What can you expect? "When combined with good counseling, it can be extremely helpful and result in 10 to 15 percent weight loss or more in those who respond," Dr. Kahan says. It can be hard to determine who these super responders are in advance. "We do have very striking data showing that people who respond in the first three months are likely to keep responding at least through one year, and those who don't likely won't lose any more weight after that," he says. It is taken three times a day with meals, and can cause fatty diarrhea especially after of high-fat meals, which makes it hard for some people to continue. Anyone who takes this medication should also take a multivitamin because this weight loss pill can deplete essential vitamins while blocking fat absorption. People who are pregnant or have other malabsorption problems should not take this medication, he says.
Phentermine/topiramate ER (Qsymia)
Qsymia is another combination weight loss pill. "It's a small dose of phentermine combined with topiramate, an anti-seizure and migraine drug," Dr. Apovian says. If phentermine sounds familiar, it is likely because it was part of the once-popular, now controversial weight loss pill duo known as Fen/Phen. The fenfluramine part was pulled from the market in Sept. 1997 after it was linked to potentially fatal heart valve problems.
What can you expect? "You only get moderate weight loss with phentermine by itself, but when it is combined with topiramate, we see much more weight loss and this weight loss is durable," Dr. Kahan says. In fact, the JAMA analysis found that it was the best weight loss pill for women and men when it comes to the amount of weight lost. On average, participants who took Qsymia lost just short of 20 pounds after a year. "Response should be evaluated after 12 weeks, and treatment should either be escalated to a higher dose or discontinued if a person has not achieved a 3 percent or more weight loss," Dr. Kahan says. Qsymia is not recommended for people with glaucoma, overactive thyroid glands and those who take certain antidepressants due to risk of serious eye problems, increased heart rate and/or suicidal thoughts or actions. A note about phentermine: "It is still on the market, very inexpensive and highly prescribed on its own," Dr. Apovian says. It is only approved for short-term weight loss, and it can worsen anxiety. There are also three other weight loss pills that are FDA-approved for short-term use—benzphetamine, diethylpropion, and phendimetrazine.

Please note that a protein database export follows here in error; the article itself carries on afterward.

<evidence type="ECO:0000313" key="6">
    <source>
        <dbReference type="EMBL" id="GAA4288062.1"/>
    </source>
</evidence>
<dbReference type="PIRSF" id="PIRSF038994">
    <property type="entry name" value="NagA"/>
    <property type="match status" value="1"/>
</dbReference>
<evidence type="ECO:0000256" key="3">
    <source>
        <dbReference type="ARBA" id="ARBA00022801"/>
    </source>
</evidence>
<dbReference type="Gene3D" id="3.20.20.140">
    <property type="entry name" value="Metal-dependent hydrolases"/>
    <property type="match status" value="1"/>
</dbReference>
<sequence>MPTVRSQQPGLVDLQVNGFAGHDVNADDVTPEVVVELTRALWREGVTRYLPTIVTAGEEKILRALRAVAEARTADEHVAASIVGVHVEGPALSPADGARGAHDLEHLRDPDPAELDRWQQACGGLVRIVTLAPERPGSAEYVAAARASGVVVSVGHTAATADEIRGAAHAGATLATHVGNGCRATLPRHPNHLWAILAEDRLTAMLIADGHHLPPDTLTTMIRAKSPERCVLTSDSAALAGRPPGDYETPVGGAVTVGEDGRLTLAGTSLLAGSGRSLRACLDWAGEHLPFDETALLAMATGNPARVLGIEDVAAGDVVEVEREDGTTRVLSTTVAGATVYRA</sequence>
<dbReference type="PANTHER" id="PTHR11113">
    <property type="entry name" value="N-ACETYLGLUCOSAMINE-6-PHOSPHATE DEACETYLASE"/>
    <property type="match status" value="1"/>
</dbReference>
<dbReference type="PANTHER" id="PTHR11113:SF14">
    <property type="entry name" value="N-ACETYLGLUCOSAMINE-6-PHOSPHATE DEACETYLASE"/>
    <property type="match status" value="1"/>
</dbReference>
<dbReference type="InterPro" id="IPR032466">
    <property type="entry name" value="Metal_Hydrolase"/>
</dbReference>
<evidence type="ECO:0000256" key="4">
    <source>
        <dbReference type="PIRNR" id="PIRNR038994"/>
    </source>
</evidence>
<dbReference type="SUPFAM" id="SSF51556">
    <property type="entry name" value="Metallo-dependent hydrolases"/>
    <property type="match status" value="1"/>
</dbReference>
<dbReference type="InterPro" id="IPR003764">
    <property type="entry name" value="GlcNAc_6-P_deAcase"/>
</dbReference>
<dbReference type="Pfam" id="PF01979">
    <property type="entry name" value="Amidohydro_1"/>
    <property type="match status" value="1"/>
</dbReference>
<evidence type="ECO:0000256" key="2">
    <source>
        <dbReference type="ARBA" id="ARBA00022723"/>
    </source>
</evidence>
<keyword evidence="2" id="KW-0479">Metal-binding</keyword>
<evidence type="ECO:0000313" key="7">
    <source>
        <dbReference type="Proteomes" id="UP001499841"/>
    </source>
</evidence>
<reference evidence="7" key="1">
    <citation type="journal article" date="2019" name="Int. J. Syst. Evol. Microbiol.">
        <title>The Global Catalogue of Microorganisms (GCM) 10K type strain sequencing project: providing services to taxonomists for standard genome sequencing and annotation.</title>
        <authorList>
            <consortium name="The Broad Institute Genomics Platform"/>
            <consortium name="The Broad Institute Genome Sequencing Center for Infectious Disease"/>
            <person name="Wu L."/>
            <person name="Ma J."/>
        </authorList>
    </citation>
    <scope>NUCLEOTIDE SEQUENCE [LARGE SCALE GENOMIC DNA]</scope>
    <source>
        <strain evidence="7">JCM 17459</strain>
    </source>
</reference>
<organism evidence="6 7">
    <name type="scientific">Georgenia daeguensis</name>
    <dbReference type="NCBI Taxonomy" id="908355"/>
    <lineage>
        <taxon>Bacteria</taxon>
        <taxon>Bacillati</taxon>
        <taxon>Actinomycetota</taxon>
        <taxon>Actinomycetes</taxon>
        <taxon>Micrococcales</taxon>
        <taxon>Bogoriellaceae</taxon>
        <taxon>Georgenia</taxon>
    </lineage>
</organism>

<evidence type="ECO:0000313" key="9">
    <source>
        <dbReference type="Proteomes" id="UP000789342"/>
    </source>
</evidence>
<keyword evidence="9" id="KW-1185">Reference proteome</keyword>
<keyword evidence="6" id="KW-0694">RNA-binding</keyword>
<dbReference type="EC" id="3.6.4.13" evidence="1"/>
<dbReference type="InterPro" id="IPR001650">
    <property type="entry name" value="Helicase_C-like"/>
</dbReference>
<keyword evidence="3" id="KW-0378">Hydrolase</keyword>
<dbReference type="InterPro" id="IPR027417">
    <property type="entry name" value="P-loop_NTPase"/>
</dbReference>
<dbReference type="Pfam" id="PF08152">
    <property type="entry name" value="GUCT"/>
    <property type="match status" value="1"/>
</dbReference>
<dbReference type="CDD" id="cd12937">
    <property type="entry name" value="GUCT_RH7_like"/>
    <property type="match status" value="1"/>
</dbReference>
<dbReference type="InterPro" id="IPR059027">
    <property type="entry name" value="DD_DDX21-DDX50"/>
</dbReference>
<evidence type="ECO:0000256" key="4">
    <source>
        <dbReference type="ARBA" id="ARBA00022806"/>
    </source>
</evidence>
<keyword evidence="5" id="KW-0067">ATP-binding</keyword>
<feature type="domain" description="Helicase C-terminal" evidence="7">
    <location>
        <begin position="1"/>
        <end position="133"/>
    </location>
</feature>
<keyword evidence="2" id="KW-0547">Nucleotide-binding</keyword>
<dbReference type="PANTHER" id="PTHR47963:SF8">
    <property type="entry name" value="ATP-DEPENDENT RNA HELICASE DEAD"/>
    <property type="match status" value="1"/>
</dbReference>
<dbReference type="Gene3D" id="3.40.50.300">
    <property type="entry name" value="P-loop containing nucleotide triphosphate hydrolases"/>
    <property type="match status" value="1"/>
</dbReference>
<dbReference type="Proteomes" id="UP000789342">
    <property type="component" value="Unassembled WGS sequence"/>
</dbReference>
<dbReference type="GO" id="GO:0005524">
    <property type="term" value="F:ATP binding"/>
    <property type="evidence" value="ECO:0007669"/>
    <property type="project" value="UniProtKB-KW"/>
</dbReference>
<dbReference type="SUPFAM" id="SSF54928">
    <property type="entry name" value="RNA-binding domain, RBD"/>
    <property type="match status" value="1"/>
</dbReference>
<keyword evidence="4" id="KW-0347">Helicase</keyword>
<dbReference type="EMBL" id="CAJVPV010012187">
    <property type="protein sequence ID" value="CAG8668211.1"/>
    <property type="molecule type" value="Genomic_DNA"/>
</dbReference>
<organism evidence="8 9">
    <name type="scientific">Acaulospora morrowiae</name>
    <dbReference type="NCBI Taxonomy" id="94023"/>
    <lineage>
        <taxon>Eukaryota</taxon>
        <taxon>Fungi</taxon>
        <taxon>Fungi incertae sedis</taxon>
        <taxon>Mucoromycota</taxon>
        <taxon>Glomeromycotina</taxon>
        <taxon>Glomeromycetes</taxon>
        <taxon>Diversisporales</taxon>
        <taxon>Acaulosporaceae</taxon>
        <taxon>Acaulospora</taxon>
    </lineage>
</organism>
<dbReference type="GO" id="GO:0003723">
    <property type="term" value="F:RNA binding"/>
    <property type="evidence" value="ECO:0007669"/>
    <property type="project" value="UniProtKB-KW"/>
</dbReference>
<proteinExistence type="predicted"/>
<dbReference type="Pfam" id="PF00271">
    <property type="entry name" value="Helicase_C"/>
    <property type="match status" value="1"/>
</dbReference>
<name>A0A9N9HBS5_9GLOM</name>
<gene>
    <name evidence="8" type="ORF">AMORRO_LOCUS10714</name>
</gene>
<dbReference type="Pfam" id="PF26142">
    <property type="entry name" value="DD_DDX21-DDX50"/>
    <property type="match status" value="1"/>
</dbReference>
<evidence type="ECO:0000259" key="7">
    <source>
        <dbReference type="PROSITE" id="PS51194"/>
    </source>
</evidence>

Important points about weight loss pills
Medical weight loss treatment is offered to all patients with obesity who have a BMI greater than 30 with or without complications and those with BMI is 27 or greater with obesity-related complications. "They must have sufficient excess weight that affects their health and have tried more conservative measures to lose weight and been unable to lose weight or keep it off," Dr. Apovian says.
Weight loss pills—the big picture
In broad strokes, "you can expect a 5 to 8 percent weight loss, on average, over six months, and you will lose more when you take these medications in conjunction with a diet and lifestyle program," adds Dr. Srinath. "People who chart and monitor their calories and exercise also tend to lose more weight," she says.
There is no algorithm that says this person will do better on this weight loss pill, but there are ways to whittle down the choices. "This starts with a thorough evaluation that takes other health conditions, medication use, allergies, and lifestyle factors into account," Dr. Srinath says. Many of the weight loss pills interact with other medications or conditions, so this typically eliminates several choices. Cost is also a big issue, Dr. Apovian adds. These medications can be prohibitively expensive, costing hundreds of dollars a month and they aren't always covered by insurance, she says. Discover what your doctor wishes you knew about weight loss.
- National Heart, Lung, and Blood Institute: "Calculate Your Body Mass Index."
- Scott Kahan, MD, MPH, the director of the National Center for Weight and Wellness in Washington, DC.
- American Health & Drug Benefits: "New Drug Therapies for the Treatment of Overweight and Obese Patients."
- JAMA: "Association of Pharmacological Treatments for Obesity With Weight Loss and Adverse Events: A Systematic Review and Meta-analysis."
- The New England Journal of Medicine: "A Randomized, Controlled Trial of 3.0 mg of Liraglutide in Weight Management."
- Reshmi Srinath, MD, assistant professor of Diabetes, Endocrinology, and Bone Disease at the Icahn School of Medicine at Mount Sinai in New York City.
- Caroline Apovian, MD, FACP, FACN, FTOS, professor of medicine and pediatrics in the Section of Endocrinology, Diabetes, and Nutrition at Boston University School of Medicine.